Understanding Macrobiotic Diets
When I’m on a holiday, I allow myself to let go a little around what I should be eating. It’s much easier to enjoy each moment and a new culture when you dive in and avoid spending the entire trip chasing vegetables.
That said, after a recent weekend in Lisbon, including several unnecessary custard tarts trials, I returned home with a strong urge to eat super clean. My usual go-to clean-food of choice is Kichidi: the Ayurvedic comfort food that brings the body tremendous relief via its digestive simplicity. However, because I follow my intuitive eating and shopping skills, I found myself with a cart full of Japanese staples such as tofu, miso, and wakame. As I started preparing my miso soup the next morning, I was flooded with the intuitive urge to return to eating Macrobiotics for a while
SEE ALSO: How To Know When It’s Time To Let Go
The Basics of Macrobiotics
One (fabulous) thing about this diet is that it’s relatively loose in its structure. Macrobiotics doesn’t have a strong or rigid outline or mandate; this is especially true around the concept of eating animal protein, which of course I LOVE since I not a supporter of dogmatic diets.
Below are the outlining principals of the Macrobiotic diet:
- No-processed foods
- Eat only local foods and seasonal foods
- Eat light and simple seasonings
- Big on whole grains: brown rice, millet, oats, quinoa, spelt and rye
- Big on vegetables, local, seasonal + chemical free
- Big on fermented vegetables and soya
- Big on natural salt sources such as seaweed and sea veg
- Vegan, vegetarian or animal-protein flexible
- Yin and Yang balancing foods: understanding the energetics of food in your diet.
- Recognition of the dietary adaptations for a specific age, gender, lifestyles and ambitions.
- Little to no nightshades
- No sugar; most desserts sweetened with date syrup or rice syrup
Personally, I totally dig this list. It checks so many of my smart-nutrition boxes. The macrobiotic diet, which just never became as trendy as some diets (I’ll resist the urge to rant here) may still have its day of glory in the West, and I think it should. Here is a closer look at some of the highlights for me:
Nightshades are a classification of plants known as Solanaceae. Although the list of nightshades plants is extensive, the most commonly consumed are sweet or bell peppers, tomatoes, eggplant, and potatoes. Some lesser-known nightshades include goji berries, cayenne pepper and ashwagandha. Although many people have the enzymes needed to properly break down the toxic alkaloids in nightshades, many do not.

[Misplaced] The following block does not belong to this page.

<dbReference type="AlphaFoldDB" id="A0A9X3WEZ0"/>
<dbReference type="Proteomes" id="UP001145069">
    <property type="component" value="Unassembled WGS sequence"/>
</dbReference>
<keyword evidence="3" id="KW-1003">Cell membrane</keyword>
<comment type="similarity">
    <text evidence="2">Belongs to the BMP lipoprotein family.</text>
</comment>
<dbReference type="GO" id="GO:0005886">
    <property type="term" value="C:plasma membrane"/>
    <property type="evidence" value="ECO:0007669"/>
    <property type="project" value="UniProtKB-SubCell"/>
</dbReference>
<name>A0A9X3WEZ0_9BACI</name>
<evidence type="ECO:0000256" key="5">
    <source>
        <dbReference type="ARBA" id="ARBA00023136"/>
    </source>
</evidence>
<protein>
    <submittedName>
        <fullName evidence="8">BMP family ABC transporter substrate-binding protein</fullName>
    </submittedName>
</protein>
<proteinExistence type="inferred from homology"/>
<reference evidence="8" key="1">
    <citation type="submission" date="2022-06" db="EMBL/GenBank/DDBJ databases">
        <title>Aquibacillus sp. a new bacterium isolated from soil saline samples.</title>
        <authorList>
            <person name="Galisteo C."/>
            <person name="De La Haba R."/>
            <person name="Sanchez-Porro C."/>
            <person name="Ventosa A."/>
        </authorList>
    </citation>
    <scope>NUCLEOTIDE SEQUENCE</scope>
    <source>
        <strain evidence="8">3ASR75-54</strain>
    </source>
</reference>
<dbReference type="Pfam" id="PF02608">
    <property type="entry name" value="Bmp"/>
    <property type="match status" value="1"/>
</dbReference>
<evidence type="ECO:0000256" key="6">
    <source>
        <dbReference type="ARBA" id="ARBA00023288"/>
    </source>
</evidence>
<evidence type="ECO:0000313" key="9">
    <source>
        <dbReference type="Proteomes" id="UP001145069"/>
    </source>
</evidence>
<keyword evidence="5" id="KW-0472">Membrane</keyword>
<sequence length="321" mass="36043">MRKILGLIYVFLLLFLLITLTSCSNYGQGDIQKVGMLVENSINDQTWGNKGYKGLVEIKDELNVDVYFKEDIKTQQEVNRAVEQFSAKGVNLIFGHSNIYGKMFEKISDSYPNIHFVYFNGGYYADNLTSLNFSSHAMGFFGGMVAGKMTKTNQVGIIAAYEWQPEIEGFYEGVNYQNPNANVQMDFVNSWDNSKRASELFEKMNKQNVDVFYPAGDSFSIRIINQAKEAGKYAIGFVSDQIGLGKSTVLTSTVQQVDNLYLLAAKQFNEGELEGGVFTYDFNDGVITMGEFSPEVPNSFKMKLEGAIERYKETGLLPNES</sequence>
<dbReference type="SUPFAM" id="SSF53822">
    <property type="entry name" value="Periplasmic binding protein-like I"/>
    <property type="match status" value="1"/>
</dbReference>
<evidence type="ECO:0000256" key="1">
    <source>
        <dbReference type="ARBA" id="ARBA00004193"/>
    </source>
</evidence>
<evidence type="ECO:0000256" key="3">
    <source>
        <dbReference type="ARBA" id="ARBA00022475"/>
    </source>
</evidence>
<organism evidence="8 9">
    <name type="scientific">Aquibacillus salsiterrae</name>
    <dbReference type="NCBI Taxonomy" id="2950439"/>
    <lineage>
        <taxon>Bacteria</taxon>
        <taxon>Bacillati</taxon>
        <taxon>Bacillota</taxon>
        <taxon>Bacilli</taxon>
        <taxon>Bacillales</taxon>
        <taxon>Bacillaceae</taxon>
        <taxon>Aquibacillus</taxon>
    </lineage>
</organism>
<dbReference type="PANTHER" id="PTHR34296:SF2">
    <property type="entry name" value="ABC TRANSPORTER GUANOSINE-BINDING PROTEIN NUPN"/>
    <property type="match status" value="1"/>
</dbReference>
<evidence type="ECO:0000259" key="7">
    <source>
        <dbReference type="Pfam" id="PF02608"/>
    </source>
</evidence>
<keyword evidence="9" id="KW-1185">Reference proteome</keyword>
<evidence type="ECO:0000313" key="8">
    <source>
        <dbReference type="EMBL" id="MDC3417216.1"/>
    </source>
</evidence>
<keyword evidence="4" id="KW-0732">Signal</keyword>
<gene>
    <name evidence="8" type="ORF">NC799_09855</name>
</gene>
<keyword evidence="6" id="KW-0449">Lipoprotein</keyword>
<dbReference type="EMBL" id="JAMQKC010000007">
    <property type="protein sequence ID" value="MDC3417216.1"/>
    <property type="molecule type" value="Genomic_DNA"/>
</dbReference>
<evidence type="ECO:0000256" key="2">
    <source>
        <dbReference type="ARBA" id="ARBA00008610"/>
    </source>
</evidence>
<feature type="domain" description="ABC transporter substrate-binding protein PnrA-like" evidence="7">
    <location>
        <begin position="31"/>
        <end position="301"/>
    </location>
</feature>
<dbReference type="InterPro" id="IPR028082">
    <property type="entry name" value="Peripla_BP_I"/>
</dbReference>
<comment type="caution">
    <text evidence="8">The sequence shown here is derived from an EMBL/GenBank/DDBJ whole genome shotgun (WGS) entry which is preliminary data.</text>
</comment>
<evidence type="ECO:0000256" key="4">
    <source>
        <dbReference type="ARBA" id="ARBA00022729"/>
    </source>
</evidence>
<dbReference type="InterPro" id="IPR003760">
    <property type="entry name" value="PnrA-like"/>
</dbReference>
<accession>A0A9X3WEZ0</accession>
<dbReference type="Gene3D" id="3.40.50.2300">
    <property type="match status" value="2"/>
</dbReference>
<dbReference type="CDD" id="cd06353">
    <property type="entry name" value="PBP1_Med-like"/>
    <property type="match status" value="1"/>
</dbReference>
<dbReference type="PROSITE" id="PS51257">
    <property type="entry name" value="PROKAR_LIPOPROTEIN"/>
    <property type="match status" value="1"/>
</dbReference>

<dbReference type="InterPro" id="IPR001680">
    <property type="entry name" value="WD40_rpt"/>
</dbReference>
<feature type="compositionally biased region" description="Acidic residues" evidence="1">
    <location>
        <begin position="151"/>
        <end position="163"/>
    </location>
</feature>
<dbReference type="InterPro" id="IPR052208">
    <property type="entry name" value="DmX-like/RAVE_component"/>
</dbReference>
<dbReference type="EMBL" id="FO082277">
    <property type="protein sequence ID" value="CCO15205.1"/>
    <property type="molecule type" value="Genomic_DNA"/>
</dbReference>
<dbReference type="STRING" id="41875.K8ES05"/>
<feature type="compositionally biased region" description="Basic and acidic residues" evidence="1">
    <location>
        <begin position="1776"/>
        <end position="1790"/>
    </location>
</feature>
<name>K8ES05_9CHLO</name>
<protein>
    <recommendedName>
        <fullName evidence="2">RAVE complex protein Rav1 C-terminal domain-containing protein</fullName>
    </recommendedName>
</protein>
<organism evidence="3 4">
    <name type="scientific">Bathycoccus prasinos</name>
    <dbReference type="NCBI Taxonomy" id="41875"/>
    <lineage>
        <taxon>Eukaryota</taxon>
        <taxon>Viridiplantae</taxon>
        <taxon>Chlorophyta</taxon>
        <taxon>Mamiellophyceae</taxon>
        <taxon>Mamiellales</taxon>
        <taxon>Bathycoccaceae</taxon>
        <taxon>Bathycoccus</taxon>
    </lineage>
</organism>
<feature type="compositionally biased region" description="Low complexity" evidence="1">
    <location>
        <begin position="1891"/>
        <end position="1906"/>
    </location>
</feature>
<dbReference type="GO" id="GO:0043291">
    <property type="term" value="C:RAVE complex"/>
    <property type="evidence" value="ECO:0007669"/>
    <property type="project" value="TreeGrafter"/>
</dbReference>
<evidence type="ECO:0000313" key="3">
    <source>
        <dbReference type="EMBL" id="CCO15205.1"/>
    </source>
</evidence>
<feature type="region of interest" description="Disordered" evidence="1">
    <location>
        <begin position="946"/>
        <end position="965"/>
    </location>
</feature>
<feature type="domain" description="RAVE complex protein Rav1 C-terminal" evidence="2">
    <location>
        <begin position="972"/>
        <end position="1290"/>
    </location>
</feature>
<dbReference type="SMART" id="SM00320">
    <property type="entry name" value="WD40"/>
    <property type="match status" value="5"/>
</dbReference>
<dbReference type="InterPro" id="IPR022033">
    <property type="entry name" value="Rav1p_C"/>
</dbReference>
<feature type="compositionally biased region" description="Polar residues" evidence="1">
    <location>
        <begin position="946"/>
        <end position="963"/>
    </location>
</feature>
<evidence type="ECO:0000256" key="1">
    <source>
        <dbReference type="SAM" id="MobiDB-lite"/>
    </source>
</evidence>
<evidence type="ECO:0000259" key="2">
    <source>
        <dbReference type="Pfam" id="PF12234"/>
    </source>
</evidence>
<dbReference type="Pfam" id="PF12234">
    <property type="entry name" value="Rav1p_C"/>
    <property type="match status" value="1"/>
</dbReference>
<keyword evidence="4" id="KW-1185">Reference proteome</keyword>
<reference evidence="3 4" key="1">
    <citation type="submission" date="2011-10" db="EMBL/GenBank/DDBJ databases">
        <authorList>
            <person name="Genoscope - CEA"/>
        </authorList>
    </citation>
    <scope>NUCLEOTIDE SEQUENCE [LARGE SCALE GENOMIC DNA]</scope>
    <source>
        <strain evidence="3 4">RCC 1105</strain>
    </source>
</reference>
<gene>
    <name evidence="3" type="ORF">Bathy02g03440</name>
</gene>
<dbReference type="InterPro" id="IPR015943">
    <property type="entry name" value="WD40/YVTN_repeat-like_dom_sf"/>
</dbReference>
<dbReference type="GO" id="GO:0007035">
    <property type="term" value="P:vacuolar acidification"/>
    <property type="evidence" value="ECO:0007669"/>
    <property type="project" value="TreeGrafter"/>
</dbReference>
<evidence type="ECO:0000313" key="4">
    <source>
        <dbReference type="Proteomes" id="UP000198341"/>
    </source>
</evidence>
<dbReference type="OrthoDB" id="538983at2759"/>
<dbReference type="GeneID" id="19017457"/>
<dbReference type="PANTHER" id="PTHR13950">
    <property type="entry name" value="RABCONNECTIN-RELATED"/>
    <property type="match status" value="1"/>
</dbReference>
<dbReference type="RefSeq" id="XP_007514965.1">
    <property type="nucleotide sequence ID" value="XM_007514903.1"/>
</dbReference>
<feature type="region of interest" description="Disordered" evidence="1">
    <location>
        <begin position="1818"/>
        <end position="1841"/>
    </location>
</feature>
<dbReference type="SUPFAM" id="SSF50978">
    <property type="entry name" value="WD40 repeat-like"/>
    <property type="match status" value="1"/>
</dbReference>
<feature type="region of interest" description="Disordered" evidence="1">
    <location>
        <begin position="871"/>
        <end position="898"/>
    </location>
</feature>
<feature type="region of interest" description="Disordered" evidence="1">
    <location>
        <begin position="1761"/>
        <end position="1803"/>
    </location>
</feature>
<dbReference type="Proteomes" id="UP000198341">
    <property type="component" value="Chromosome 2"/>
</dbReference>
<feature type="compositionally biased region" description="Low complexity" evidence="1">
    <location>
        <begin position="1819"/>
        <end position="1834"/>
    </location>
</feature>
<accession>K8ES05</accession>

Because all vegetables have nutrients, it can seem counter-intuitive that your vegetable choices may be at the root of your troubles. For those who cannot tolerate nightshades, they result can be extreme inflammation, producing low-level toxicity that can lead to many health issues. Almost all autoimmune protocols eliminate nightshades and for many, it can be a fairly easy adjustment to make with big results. One would simply go 30 days without nightshades to see if there are any noticeable positive changes.
Yin and Yang Food Energetics
The fundamental ideology of Macrobiotics is in the understanding of the Yin/Yang qualities of the food you eat. Similar to the Ayurvedic principles of the Rasa’s, knowing your inherent qualities (both fixed and changeable) guide you to food choices that best serve you.
An example of yin/yang in macrobiotics: Yin foods are wet and cold, whereas Yang foods are dry and warm. The food that grows in the environment we live in hold the same beneficial energies we need. In other words, eating imported fruits that are out of season in a “green smoothie” all winter long could easily throw you out of balance.
In macrobiotic thinking, it is believed that if we eat foods that are whole, local and in season, our bodies will get the perfect yin and yang and yang qualities needed from the natural environment in which we live. Macrobiotics teaches that when we harmonize with nature and our natural environment we experience strength, freedom, flexibility, and great happiness.
In Defense of Grains
I fully acknowledge that there is substantial evidence showing the over-consumption of grains as the root of many digestive and health issues. I think the key word though is ‘over-consumption’. The term ‘ancient grains’ means that ancient civilizations survived by both cultivating them and consuming them. We humans seemed to do well with grains for a very long time.
In Peru, the three ancient grains of the Incan empire are Quinoa, Kiwicha (Amaranth) and Cañihua: all still thoroughly enjoyed today. Besides being gluten-free grains, collectively these three grains provide very impressive amounts of iron, fiber and many other nutrients. I believe that if grains work for your constitution they can be a wonderful ingredient to incorporate into a healthy diet.
Intuitive Eating: Food for Thought
Intuitive eating to me means being tuned-in and turned-on to the innate intelligence of your body. There is nothing to learn, nothing to follow, just a conversation that becomes more and more prolific and informative the more you hone your intuitive skills. Intuitive eating has nothing to do with following specific diets or food trends; it is, in fact, quite the opposite.
That said, what the diet trends, such as Paleo or Macrobiotic bring to the experience of intuitive eating is simply more material with which you can play and experiment. Hope you feel inspired to play with some macrobiotic dishes.
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